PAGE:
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Revisiting Health and Income Inequality Relationship:Evidence from Developing Countries

  • Pulok, Mohammad Habibullah
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    In general, countries with more equal income distribution generally enjoy better health. Earlier empirical studies on the relationship between income distribution and health at country level present strong evidence that income inequality on an average impedes the improvement of population health. However, a majority of these empirical studies are based on data from either only developed countries or pooled data from developing and developed countries. They mainly study the relationship at a single point of time or at an average of several years. These studies also fail to control for country specific unobserved heterogeneity. Departing from the general trend of current literature, this paper examines the health-income inequality hypothesis using panel data from 31 low income and low middle income countries for the period of 1982-2002. The results from the simple pooled OLS analysis indicate that health and income inequality is negatively related in these countries. This finding is in line with the most of the earlier cross country studies. However, application of fixed effects and random effects model to control country specific heterogeneity provides contradictory results. In other words, my findings from this study confirm that there is a positive relation between health and income distribution in this set of developing countries over this period.

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    Paper provided by University Library of Munich, Germany in its series MPRA Paper with number 39766.

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    Date of creation: 15 Jun 2012
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    Handle: RePEc:pra:mprapa:39766
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    1. Meschi, Elena & Vivarelli, Marco, 2009. "Trade and Income Inequality in Developing Countries," World Development, Elsevier, vol. 37(2), pages 287-302, February.
    2. Hugh Gravelle & John Wildman & Matthew Sutton, . "Income, Income Inequality and Health: What can we Learn from Aggregate Data?," Discussion Papers 00/26, Department of Economics, University of York.
    3. Céline Gimet & Thomas Lagoarde-Segot, 2011. "A closer look at financial development and income distribution," Post-Print halshs-00564641, HAL.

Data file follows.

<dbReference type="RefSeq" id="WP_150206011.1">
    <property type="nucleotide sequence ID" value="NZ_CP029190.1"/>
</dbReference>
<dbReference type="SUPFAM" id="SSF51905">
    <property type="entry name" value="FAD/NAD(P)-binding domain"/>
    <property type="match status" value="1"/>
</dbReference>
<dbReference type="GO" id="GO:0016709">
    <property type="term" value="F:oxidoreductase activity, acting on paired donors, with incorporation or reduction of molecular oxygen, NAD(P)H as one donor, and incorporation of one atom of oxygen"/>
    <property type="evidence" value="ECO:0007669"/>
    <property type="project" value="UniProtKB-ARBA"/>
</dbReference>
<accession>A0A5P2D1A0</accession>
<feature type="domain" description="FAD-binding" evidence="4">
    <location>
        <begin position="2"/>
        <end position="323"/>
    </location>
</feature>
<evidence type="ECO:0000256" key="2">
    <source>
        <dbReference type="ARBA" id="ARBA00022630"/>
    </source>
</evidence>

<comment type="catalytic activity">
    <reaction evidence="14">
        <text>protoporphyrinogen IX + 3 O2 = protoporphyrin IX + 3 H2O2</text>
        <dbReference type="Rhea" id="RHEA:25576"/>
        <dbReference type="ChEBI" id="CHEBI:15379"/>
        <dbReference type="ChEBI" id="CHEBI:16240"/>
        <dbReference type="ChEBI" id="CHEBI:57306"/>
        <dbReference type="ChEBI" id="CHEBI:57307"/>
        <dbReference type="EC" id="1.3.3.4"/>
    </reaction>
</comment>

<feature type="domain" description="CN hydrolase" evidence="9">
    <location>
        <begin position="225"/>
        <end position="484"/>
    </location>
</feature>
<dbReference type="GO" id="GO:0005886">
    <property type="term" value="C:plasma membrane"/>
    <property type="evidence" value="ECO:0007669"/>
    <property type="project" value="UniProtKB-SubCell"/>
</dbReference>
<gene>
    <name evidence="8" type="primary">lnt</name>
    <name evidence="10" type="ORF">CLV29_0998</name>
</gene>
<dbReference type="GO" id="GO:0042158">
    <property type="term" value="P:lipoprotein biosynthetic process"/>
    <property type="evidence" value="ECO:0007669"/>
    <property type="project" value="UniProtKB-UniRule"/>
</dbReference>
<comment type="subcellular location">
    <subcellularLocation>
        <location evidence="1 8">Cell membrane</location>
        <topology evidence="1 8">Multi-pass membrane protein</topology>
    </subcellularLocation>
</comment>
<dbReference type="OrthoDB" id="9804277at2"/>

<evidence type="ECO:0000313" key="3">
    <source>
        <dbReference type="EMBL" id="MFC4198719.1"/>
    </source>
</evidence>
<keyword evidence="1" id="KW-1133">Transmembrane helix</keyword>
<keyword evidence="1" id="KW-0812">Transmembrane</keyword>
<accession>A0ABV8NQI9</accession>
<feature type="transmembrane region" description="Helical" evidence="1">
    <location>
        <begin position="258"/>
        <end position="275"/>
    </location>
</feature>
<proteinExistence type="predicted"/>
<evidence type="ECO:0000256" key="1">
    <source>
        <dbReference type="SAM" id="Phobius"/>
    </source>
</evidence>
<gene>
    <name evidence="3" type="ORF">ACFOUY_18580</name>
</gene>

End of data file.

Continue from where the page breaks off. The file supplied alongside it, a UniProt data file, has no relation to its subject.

4. Babones, Salvatore J., 2008. "Income inequality and population health: Correlation and causality," Social Science & Medicine, Elsevier, vol. 66(7), pages 1614-1626, April.
    5. Andrew Leigh & Christopher Jencks, 2006. "Inequality and Mortality: Long-Run Evidence from a Panel of Countries," CEPR Discussion Papers 533, Centre for Economic Policy Research, Research School of Economics, Australian National University.
    6. Jeffrey M Wooldridge, 2010. "Econometric Analysis of Cross Section and Panel Data," MIT Press Books, The MIT Press, edition 2, volume 1, number 0262232588, June.
    7. Jennifer Mellor & Jeffrey Milyo, 1998. "Income Inequality and Health Status in the United States: Evidence From the Current Population Survey," Discussion Papers Series, Department of Economics, Tufts University 9815, Department of Economics, Tufts University.
    8. Jennifer M. Mellor & Jeffrey D. Milyo, 2001. "Income inequality and health," Journal of Policy Analysis and Management, John Wiley & Sons, Ltd., vol. 20(1), pages 151-155.
    9. Wilkinson, Richard G & Pickett, Kate E., 2006. "Income inequality and population health: A review and explanation of the evidence," Social Science & Medicine, Elsevier, vol. 62(7), pages 1768-1784, April.
    10. Dierk Herzer & Peter Nunnenkamp, 2011. "Income Inequality and Health: New Evidence from Panel Data," Kiel Working Papers 1736, Kiel Institute for the World Economy.
    11. Baltagi, Badi H. & Wu, Ping X., 1999. "Unequally Spaced Panel Data Regressions With Ar(1) Disturbances," Econometric Theory, Cambridge University Press, vol. 15(06), pages 814-823, December.
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